Interoperability in healthcare is what allows diverse databases to exchange information and data seamlessly and cohesively between systems. It provides a universal language between disparate systems, like mobile apps, electronic health records, third-party systems, and more.

Healthcare interoperability has been essential for the healthcare industry since 2009, when Congress established the American Recovery and Reinvestment Act (ARRA). This law required medical organizations to switch to electronic records, outlining expectations for electronic data exchange. The ARRA is likely the primary factor pushing the healthcare industry toward interoperability.

Why Is Interoperability Beneficial for Healthcare Providers?

Patients commonly receive care from multiple providers operating within separate healthcare systems. Without interoperability, these different healthcare providers can’t know the patient’s care history, leading them to create individual medical files with missing and repeated information.

Consider, for example, if a patient had a bad reaction to medication and was rushed to the hospital via ambulance. The EMT in the ambulance wouldn’t have access to the patient’s list of prescribed drugs and wouldn’t know how to treat them properly.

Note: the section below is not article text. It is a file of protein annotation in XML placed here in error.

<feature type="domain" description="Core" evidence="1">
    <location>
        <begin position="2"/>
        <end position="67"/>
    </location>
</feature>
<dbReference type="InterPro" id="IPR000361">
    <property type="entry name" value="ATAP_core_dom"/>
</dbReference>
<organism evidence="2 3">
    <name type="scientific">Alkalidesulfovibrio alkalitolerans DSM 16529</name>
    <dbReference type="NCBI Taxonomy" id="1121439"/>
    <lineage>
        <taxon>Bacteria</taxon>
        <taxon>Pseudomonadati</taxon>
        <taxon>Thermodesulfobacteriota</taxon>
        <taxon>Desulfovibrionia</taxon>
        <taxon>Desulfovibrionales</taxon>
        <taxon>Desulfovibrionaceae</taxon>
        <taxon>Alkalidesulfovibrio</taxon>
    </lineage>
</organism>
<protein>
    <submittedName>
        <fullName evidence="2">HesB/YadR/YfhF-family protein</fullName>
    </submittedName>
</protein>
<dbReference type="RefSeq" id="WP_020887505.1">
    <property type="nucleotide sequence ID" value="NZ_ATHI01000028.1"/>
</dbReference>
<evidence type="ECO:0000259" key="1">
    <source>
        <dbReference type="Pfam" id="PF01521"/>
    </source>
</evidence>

Developers design interoperability in healthcare information systems to benefit patients. It helps medical professionals, wherever they are, get the information they need to provide the best care possible.

How Does Interoperability in Healthcare Apply to Software Development?

Interoperability in healthcare is what unifies systems. It isn’t easy to do well and offers a unique challenge to software developers. Accomplishing interoperability from a coding perspective isn’t hard, but there’s an abundance of red tape to cut through. Much of the information healthcare professionals need access to is highly confidential and requires intense care and sensitivity. 

Software developers may run into some of the following issues:

  • Variability in exchange standards: While Electronic Health Records (EHRs) are the norm, their organization isn’t standardized. The lack of standardization requires data manipulation before enabling integrations with other applications.
  • Information blocking: Healthcare payers have been reluctant to disclose information outside of their systems, providing a roadblock to interoperability.
  • Insufficient resources: Small healthcare organizations may not adopt interoperability because they lack the resources to build and maintain integrated systems.

Fortunately, software development can provide straightforward solutions to these issues. A lot depends on a well-maintained application programming interface (API) toolset. 

When you connect health applications, medical records, and lab results using API’s to a connected care platform, patients and healthcare professionals can more easily access important information. In addition, care providers can share information with patients on a patient portal or mobile application.

With the right software development team, healthcare payers and providers can create custom software that can do more with efficiency and transparency from filing insurance claims to updating patient records. 

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